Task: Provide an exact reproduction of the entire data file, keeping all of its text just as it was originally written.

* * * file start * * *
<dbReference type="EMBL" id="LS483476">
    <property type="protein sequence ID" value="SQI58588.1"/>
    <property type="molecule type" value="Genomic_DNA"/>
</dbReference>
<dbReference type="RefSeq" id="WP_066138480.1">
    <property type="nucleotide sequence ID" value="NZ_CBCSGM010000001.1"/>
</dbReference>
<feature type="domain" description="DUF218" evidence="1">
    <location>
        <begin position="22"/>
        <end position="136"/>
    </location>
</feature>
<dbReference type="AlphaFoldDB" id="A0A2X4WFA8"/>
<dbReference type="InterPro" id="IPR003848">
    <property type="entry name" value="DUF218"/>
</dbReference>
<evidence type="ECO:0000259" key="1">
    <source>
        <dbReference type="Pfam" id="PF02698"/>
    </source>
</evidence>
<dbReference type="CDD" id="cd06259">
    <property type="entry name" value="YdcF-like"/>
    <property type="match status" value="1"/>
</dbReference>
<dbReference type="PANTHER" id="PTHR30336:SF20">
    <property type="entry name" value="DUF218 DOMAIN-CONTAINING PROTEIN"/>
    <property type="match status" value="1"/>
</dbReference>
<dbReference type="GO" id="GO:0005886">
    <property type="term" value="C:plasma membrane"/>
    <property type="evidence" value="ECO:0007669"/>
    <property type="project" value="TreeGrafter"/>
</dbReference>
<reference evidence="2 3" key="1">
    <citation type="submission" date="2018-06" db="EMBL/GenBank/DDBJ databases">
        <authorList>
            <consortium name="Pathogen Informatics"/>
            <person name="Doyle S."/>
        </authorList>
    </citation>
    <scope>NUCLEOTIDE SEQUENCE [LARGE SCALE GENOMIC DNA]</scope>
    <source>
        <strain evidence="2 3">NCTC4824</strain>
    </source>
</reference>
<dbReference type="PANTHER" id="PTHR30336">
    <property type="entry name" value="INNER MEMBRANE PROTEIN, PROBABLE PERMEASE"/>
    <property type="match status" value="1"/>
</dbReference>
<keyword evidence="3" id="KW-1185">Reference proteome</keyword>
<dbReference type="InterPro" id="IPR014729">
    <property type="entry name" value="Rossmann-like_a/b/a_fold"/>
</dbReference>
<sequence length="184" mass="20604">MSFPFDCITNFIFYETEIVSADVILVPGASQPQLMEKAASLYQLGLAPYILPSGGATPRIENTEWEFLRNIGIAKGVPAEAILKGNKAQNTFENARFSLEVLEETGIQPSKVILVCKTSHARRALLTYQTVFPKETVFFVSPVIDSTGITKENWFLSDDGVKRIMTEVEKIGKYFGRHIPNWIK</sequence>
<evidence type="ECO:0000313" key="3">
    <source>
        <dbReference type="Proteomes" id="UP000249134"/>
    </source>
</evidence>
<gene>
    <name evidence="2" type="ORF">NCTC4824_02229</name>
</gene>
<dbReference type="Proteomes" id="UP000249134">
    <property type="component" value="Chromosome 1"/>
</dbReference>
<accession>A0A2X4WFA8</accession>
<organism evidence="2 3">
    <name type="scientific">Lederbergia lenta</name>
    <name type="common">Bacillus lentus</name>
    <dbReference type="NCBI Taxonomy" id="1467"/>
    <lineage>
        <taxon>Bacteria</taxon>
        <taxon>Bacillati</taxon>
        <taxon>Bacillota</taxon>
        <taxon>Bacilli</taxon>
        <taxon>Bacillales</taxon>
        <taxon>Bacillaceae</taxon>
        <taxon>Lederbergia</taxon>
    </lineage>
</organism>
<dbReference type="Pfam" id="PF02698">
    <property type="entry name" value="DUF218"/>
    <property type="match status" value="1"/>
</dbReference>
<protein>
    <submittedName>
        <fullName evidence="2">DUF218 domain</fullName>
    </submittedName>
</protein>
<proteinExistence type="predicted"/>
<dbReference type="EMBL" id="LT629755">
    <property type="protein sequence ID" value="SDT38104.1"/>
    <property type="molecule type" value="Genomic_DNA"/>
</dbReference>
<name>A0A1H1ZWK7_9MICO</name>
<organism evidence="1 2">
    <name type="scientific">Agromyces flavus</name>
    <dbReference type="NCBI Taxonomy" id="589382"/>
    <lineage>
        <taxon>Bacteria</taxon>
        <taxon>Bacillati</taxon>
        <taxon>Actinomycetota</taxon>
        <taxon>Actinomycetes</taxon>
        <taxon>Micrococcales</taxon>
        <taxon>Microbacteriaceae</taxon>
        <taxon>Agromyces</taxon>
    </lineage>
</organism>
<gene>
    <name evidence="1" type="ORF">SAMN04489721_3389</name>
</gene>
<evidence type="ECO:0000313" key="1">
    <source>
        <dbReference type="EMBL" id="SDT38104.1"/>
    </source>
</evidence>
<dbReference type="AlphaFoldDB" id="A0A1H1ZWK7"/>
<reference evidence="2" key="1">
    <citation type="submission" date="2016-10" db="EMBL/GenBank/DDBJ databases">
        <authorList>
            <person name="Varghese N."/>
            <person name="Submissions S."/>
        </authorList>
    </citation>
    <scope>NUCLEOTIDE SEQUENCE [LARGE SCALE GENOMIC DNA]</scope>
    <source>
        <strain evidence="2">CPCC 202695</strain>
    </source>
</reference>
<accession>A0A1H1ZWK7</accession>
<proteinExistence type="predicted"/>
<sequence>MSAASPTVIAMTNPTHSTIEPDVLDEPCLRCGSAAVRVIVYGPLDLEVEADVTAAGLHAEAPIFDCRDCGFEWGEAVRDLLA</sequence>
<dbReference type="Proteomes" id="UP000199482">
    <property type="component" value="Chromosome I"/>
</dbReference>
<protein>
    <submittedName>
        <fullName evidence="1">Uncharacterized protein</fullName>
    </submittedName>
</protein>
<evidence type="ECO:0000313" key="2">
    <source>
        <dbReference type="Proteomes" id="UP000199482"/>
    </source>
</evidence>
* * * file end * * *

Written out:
<dbReference type="EMBL" id="LS483476">
    <property type="protein sequence ID" value="SQI58588.1"/>
    <property type="molecule type" value="Genomic_DNA"/>
</dbReference>
<dbReference type="RefSeq" id="WP_066138480.1">
    <property type="nucleotide sequence ID" value="NZ_CBCSGM010000001.1"/>
</dbReference>
<feature type="domain" description="DUF218" evidence="1">
    <location>
        <begin position="22"/>
        <end position="136"/>
    </location>
</feature>
<dbReference type="AlphaFoldDB" id="A0A2X4WFA8"/>
<dbReference type="InterPro" id="IPR003848">
    <property type="entry name" value="DUF218"/>
</dbReference>
<evidence type="ECO:0000259" key="1">
    <source>
        <dbReference type="Pfam" id="PF02698"/>
    </source>
</evidence>
<dbReference type="CDD" id="cd06259">
    <property type="entry name" value="YdcF-like"/>
    <property type="match status" value="1"/>
</dbReference>
<dbReference type="PANTHER" id="PTHR30336:SF20">
    <property type="entry name" value="DUF218 DOMAIN-CONTAINING PROTEIN"/>
    <property type="match status" value="1"/>
</dbReference>
<dbReference type="GO" id="GO:0005886">
    <property type="term" value="C:plasma membrane"/>
    <property type="evidence" value="ECO:0007669"/>
    <property type="project" value="TreeGrafter"/>
</dbReference>
<reference evidence="2 3" key="1">
    <citation type="submission" date="2018-06" db="EMBL/GenBank/DDBJ databases">
        <authorList>
            <consortium name="Pathogen Informatics"/>
            <person name="Doyle S."/>
        </authorList>
    </citation>
    <scope>NUCLEOTIDE SEQUENCE [LARGE SCALE GENOMIC DNA]</scope>
    <source>
        <strain evidence="2 3">NCTC4824</strain>
    </source>
</reference>
<dbReference type="PANTHER" id="PTHR30336">
    <property type="entry name" value="INNER MEMBRANE PROTEIN, PROBABLE PERMEASE"/>
    <property type="match status" value="1"/>
</dbReference>
<keyword evidence="3" id="KW-1185">Reference proteome</keyword>
<dbReference type="InterPro" id="IPR014729">
    <property type="entry name" value="Rossmann-like_a/b/a_fold"/>
</dbReference>
<sequence length="184" mass="20604">MSFPFDCITNFIFYETEIVSADVILVPGASQPQLMEKAASLYQLGLAPYILPSGGATPRIENTEWEFLRNIGIAKGVPAEAILKGNKAQNTFENARFSLEVLEETGIQPSKVILVCKTSHARRALLTYQTVFPKETVFFVSPVIDSTGITKENWFLSDDGVKRIMTEVEKIGKYFGRHIPNWIK</sequence>
<evidence type="ECO:0000313" key="3">
    <source>
        <dbReference type="Proteomes" id="UP000249134"/>
    </source>
</evidence>
<gene>
    <name evidence="2" type="ORF">NCTC4824_02229</name>
</gene>
<dbReference type="Proteomes" id="UP000249134">
    <property type="component" value="Chromosome 1"/>
</dbReference>
<accession>A0A2X4WFA8</accession>
<organism evidence="2 3">
    <name type="scientific">Lederbergia lenta</name>
    <name type="common">Bacillus lentus</name>
    <dbReference type="NCBI Taxonomy" id="1467"/>
    <lineage>
        <taxon>Bacteria</taxon>
        <taxon>Bacillati</taxon>
        <taxon>Bacillota</taxon>
        <taxon>Bacilli</taxon>
        <taxon>Bacillales</taxon>
        <taxon>Bacillaceae</taxon>
        <taxon>Lederbergia</taxon>
    </lineage>
</organism>
<dbReference type="Pfam" id="PF02698">
    <property type="entry name" value="DUF218"/>
    <property type="match status" value="1"/>
</dbReference>
<protein>
    <submittedName>
        <fullName evidence="2">DUF218 domain</fullName>
    </submittedName>
</protein>
<proteinExistence type="predicted"/>
<dbReference type="EMBL" id="LT629755">
    <property type="protein sequence ID" value="SDT38104.1"/>
    <property type="molecule type" value="Genomic_DNA"/>
</dbReference>
<name>A0A1H1ZWK7_9MICO</name>
<organism evidence="1 2">
    <name type="scientific">Agromyces flavus</name>
    <dbReference type="NCBI Taxonomy" id="589382"/>
    <lineage>
        <taxon>Bacteria</taxon>
        <taxon>Bacillati</taxon>
        <taxon>Actinomycetota</taxon>
        <taxon>Actinomycetes</taxon>
        <taxon>Micrococcales</taxon>
        <taxon>Microbacteriaceae</taxon>
        <taxon>Agromyces</taxon>
    </lineage>
</organism>
<gene>
    <name evidence="1" type="ORF">SAMN04489721_3389</name>
</gene>
<evidence type="ECO:0000313" key="1">
    <source>
        <dbReference type="EMBL" id="SDT38104.1"/>
    </source>
</evidence>
<dbReference type="AlphaFoldDB" id="A0A1H1ZWK7"/>
<reference evidence="2" key="1">
    <citation type="submission" date="2016-10" db="EMBL/GenBank/DDBJ databases">
        <authorList>
            <person name="Varghese N."/>
            <person name="Submissions S."/>
        </authorList>
    </citation>
    <scope>NUCLEOTIDE SEQUENCE [LARGE SCALE GENOMIC DNA]</scope>
    <source>
        <strain evidence="2">CPCC 202695</strain>
    </source>
</reference>
<accession>A0A1H1ZWK7</accession>
<proteinExistence type="predicted"/>
<sequence>MSAASPTVIAMTNPTHSTIEPDVLDEPCLRCGSAAVRVIVYGPLDLEVEADVTAAGLHAEAPIFDCRDCGFEWGEAVRDLLA</sequence>
<dbReference type="Proteomes" id="UP000199482">
    <property type="component" value="Chromosome I"/>
</dbReference>
<protein>
    <submittedName>
        <fullName evidence="1">Uncharacterized protein</fullName>
    </submittedName>
</protein>
<evidence type="ECO:0000313" key="2">
    <source>
        <dbReference type="Proteomes" id="UP000199482"/>
    </source>
</evidence>